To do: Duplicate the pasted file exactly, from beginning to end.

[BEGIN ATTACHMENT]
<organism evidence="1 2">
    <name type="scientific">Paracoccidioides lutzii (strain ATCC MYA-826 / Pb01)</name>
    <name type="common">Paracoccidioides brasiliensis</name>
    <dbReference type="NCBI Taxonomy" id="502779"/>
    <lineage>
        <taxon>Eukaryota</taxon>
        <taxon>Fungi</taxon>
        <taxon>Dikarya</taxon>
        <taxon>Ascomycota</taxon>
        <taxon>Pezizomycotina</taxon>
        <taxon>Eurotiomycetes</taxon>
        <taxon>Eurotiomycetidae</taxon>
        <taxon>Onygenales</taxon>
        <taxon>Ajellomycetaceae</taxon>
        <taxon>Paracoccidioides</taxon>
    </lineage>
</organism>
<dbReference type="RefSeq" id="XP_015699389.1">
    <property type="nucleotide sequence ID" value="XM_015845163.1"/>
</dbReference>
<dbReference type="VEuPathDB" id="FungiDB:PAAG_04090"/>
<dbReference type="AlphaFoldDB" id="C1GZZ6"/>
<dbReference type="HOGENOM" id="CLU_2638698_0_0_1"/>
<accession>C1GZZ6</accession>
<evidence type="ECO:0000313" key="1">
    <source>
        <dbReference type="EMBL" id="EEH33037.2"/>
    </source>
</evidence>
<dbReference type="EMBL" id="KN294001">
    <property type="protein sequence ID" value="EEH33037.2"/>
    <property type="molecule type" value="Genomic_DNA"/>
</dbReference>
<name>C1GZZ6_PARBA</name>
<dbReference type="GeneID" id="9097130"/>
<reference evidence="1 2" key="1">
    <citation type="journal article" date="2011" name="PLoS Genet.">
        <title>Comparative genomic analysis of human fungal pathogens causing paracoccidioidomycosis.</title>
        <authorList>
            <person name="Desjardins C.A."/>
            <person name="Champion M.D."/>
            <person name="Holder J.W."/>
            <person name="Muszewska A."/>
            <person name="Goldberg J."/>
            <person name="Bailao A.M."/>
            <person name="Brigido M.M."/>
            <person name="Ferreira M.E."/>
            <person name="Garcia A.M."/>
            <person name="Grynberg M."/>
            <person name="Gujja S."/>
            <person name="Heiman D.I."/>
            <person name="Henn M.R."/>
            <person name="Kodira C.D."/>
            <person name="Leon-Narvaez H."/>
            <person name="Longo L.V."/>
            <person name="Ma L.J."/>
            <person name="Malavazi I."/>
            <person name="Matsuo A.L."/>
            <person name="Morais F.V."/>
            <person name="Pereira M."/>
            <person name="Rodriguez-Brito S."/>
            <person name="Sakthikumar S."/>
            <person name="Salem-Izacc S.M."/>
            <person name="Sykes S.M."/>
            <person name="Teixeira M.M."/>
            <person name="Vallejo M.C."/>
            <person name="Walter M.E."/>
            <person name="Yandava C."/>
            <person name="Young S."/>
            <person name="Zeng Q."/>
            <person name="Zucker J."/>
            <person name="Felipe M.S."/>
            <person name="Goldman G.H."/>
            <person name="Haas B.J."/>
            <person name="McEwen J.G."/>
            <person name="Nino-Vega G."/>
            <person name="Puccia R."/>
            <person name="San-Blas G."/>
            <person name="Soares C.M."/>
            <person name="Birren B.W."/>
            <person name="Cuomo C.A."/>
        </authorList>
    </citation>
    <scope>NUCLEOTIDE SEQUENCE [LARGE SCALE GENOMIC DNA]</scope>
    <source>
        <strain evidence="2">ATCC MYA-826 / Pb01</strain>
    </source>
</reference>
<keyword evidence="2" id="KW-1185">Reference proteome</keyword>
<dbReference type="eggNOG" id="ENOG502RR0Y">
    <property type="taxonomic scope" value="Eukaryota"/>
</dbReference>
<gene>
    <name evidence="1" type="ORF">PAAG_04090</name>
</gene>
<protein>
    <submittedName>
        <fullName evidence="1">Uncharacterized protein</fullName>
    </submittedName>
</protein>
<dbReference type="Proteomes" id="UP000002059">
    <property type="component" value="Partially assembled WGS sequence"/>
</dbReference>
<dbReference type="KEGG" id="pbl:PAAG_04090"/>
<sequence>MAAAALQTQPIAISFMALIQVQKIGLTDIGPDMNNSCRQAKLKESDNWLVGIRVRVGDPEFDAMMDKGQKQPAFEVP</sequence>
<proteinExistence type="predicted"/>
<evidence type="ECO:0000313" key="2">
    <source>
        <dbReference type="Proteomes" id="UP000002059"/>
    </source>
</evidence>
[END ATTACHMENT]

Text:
<organism evidence="1 2">
    <name type="scientific">Paracoccidioides lutzii (strain ATCC MYA-826 / Pb01)</name>
    <name type="common">Paracoccidioides brasiliensis</name>
    <dbReference type="NCBI Taxonomy" id="502779"/>
    <lineage>
        <taxon>Eukaryota</taxon>
        <taxon>Fungi</taxon>
        <taxon>Dikarya</taxon>
        <taxon>Ascomycota</taxon>
        <taxon>Pezizomycotina</taxon>
        <taxon>Eurotiomycetes</taxon>
        <taxon>Eurotiomycetidae</taxon>
        <taxon>Onygenales</taxon>
        <taxon>Ajellomycetaceae</taxon>
        <taxon>Paracoccidioides</taxon>
    </lineage>
</organism>
<dbReference type="RefSeq" id="XP_015699389.1">
    <property type="nucleotide sequence ID" value="XM_015845163.1"/>
</dbReference>
<dbReference type="VEuPathDB" id="FungiDB:PAAG_04090"/>
<dbReference type="AlphaFoldDB" id="C1GZZ6"/>
<dbReference type="HOGENOM" id="CLU_2638698_0_0_1"/>
<accession>C1GZZ6</accession>
<evidence type="ECO:0000313" key="1">
    <source>
        <dbReference type="EMBL" id="EEH33037.2"/>
    </source>
</evidence>
<dbReference type="EMBL" id="KN294001">
    <property type="protein sequence ID" value="EEH33037.2"/>
    <property type="molecule type" value="Genomic_DNA"/>
</dbReference>
<name>C1GZZ6_PARBA</name>
<dbReference type="GeneID" id="9097130"/>
<reference evidence="1 2" key="1">
    <citation type="journal article" date="2011" name="PLoS Genet.">
        <title>Comparative genomic analysis of human fungal pathogens causing paracoccidioidomycosis.</title>
        <authorList>
            <person name="Desjardins C.A."/>
            <person name="Champion M.D."/>
            <person name="Holder J.W."/>
            <person name="Muszewska A."/>
            <person name="Goldberg J."/>
            <person name="Bailao A.M."/>
            <person name="Brigido M.M."/>
            <person name="Ferreira M.E."/>
            <person name="Garcia A.M."/>
            <person name="Grynberg M."/>
            <person name="Gujja S."/>
            <person name="Heiman D.I."/>
            <person name="Henn M.R."/>
            <person name="Kodira C.D."/>
            <person name="Leon-Narvaez H."/>
            <person name="Longo L.V."/>
            <person name="Ma L.J."/>
            <person name="Malavazi I."/>
            <person name="Matsuo A.L."/>
            <person name="Morais F.V."/>
            <person name="Pereira M."/>
            <person name="Rodriguez-Brito S."/>
            <person name="Sakthikumar S."/>
            <person name="Salem-Izacc S.M."/>
            <person name="Sykes S.M."/>
            <person name="Teixeira M.M."/>
            <person name="Vallejo M.C."/>
            <person name="Walter M.E."/>
            <person name="Yandava C."/>
            <person name="Young S."/>
            <person name="Zeng Q."/>
            <person name="Zucker J."/>
            <person name="Felipe M.S."/>
            <person name="Goldman G.H."/>
            <person name="Haas B.J."/>
            <person name="McEwen J.G."/>
            <person name="Nino-Vega G."/>
            <person name="Puccia R."/>
            <person name="San-Blas G."/>
            <person name="Soares C.M."/>
            <person name="Birren B.W."/>
            <person name="Cuomo C.A."/>
        </authorList>
    </citation>
    <scope>NUCLEOTIDE SEQUENCE [LARGE SCALE GENOMIC DNA]</scope>
    <source>
        <strain evidence="2">ATCC MYA-826 / Pb01</strain>
    </source>
</reference>
<keyword evidence="2" id="KW-1185">Reference proteome</keyword>
<dbReference type="eggNOG" id="ENOG502RR0Y">
    <property type="taxonomic scope" value="Eukaryota"/>
</dbReference>
<gene>
    <name evidence="1" type="ORF">PAAG_04090</name>
</gene>
<protein>
    <submittedName>
        <fullName evidence="1">Uncharacterized protein</fullName>
    </submittedName>
</protein>
<dbReference type="Proteomes" id="UP000002059">
    <property type="component" value="Partially assembled WGS sequence"/>
</dbReference>
<dbReference type="KEGG" id="pbl:PAAG_04090"/>
<sequence>MAAAALQTQPIAISFMALIQVQKIGLTDIGPDMNNSCRQAKLKESDNWLVGIRVRVGDPEFDAMMDKGQKQPAFEVP</sequence>
<proteinExistence type="predicted"/>
<evidence type="ECO:0000313" key="2">
    <source>
        <dbReference type="Proteomes" id="UP000002059"/>
    </source>
</evidence>